Once you achieve success with certain audiences, it gives insight into the other future consumers you could potentially target. If the demand continues to grow or there’s a growing trend within a particular area, it’s one indicator of a product-market fit. 

Monitor product success metrics

Keep an eye on the key metrics such as:

  • Active user ratio
  • Monthly revenue
  • Customer churns 
  • Lifetime value 
  • Retention rates

Each of these provides you with quantitative data, so it can be used to influence decision-making. Which helps with understanding more about your current and potential target audience.

However, it depends on the goals and objectives that have been set when it comes to the question of which to prioritise. Once you see an unusual or recurring pattern with the data shown, you can use this to further develop your product roadmap to continue the growth of your startup company.

Need a product marketing strategist? Here’s how to find a specialist within 72 hours

A skilled product strategist that truly understands your target customers and values isn’t always easy to come by. 

But it doesn’t have to be difficult finding them – at least, not with Passionfruit. 

With a marketplace surrounded by the best marketing specialists, they’ll match you with the person that’s capable of meeting your most complex needs. Each of them has a proven track record with strong flexibility to fit in with your schedule.


All you have to do is sign up for free right here.

Conclusion 

Unlike traditional marketing, a product marketing strategy dives deeper into the values of your solution.

One of the most important factors to take into consideration for your company's success is how customers interact with your product and if you’re meeting their needs.  Therefore, customer satisfaction and user experience come first. This takes priority in order to develop an effective marketing strategy.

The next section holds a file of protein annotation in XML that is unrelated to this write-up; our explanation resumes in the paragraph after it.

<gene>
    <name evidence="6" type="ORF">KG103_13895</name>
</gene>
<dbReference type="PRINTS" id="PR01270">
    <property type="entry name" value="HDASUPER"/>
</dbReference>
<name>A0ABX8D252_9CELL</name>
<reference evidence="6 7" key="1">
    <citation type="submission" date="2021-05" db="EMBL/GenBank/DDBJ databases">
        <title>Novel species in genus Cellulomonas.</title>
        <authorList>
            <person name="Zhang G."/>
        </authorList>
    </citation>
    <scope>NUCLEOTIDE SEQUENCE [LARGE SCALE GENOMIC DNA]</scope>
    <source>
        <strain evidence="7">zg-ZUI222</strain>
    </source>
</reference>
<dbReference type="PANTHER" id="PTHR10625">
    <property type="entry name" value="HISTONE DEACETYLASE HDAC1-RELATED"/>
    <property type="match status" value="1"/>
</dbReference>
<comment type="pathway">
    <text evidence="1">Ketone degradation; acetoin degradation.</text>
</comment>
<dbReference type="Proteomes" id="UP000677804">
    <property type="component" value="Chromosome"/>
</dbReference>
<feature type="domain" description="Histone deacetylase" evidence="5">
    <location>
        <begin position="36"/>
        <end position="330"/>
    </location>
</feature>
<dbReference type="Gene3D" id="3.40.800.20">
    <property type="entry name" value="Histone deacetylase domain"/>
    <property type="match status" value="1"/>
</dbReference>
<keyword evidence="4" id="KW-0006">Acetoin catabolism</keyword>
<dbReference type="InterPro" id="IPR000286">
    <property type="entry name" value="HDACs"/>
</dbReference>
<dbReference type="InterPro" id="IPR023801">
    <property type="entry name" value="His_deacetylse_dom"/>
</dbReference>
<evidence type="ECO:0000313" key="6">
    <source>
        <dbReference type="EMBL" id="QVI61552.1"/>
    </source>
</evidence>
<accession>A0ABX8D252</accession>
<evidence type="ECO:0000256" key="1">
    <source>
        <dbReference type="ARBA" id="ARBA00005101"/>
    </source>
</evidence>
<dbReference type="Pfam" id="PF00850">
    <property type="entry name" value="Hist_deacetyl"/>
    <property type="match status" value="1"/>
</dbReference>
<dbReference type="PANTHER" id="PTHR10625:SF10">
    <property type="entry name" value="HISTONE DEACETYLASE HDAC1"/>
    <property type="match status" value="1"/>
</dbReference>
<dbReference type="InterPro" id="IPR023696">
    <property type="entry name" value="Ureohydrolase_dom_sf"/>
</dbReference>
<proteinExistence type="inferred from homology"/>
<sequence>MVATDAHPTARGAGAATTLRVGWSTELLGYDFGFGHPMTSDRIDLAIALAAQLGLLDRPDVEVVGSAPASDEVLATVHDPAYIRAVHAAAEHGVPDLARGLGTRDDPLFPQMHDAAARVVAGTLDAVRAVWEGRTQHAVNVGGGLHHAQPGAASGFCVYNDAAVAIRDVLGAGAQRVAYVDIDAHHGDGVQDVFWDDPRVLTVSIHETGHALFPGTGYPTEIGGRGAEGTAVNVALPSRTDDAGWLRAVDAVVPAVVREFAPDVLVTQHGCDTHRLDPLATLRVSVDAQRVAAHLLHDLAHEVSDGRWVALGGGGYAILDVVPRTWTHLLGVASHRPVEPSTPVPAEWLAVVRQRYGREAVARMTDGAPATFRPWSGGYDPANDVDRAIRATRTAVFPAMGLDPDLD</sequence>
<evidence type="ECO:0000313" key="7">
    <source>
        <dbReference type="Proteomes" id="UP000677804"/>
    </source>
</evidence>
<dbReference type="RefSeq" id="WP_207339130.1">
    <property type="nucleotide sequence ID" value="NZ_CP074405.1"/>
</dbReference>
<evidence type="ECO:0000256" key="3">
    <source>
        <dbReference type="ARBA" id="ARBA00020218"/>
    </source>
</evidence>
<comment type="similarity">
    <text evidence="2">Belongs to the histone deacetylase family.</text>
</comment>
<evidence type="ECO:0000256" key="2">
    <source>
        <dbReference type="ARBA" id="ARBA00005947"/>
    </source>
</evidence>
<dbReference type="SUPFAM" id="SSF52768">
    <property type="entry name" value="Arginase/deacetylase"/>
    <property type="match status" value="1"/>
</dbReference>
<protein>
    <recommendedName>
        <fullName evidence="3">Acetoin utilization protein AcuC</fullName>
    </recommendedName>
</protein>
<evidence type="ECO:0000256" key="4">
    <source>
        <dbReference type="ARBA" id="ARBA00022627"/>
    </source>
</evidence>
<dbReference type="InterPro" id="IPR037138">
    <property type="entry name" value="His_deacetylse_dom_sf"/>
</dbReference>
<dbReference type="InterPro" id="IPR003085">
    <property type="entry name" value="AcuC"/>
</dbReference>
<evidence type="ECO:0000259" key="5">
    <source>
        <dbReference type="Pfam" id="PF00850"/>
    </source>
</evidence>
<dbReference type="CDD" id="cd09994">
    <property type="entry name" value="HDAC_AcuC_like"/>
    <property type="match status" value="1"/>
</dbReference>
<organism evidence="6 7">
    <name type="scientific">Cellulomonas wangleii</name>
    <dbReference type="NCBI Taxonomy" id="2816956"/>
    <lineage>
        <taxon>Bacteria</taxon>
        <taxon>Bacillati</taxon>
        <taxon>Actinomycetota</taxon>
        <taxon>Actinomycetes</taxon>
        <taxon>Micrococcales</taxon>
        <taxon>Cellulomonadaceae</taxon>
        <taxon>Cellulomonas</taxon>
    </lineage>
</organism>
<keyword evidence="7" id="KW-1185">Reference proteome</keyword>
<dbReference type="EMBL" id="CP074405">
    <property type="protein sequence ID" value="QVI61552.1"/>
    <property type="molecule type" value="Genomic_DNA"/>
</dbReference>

After implementing each of the steps in this guide, you’ll be equipped with the foundation you need to reach product marketing success.

Astley Cervania is a freelance writer and content marketer. He works with HR Tech and B2B SaaS companies to scale user growth. You can find him online via his website or LinkedIn.

Written by
Professor Passionfruit Illustration
Table of Contents

Product marketing lies in the intersection between what you have to offer and the needs of your audience. 

Even if there’s one or multiple problems that you solve, these can be looked at from different angles. Meaning, it’s the responsibility of the product marketer to align these perspectives into a single clear narrative for people to understand. As a result, effective product marketing will  increases product awareness and demand. 

In this guide, we’ll go through what product marketing is, what the process looks like, and how a product marketer can help you scale.

Product marketing strategist

What is a product marketing strategy? 

A product marketing strategy details how you’re going to enter the market with your product and promote it to your target audience. This includes how you’ll position it to fit the customer journey as well as how you’re going to communicate its features and benefits.

For businesses of all sizes from startups all the way to enterprise organisations, it’s a core element of success because it helps you drive demand, growth, and revenue. 

However, there are different aspects to take into account such as its:

  • Positioning
  • Development
  • Launch
  • Promotion

With a roadmap that outlines each of these, there’s more clarity in bringing your product to life and visualising what you’re working towards.

8 Steps to develop a product marketing strategy

Product marketing lies in the intersection between what you have to offer and the needs of your audience. 

Even if there’s one or multiple problems that you solve, these can be looked at from different angles. Meaning, it’s the responsibility of the product team to align these perspectives for people to understand how it works. As a result, it's what increases product awareness and demand. 

With that in mind, we’ll go through the 8 steps of developing a strategy that makes an impact on the marketplace. 

1. Conduct customer research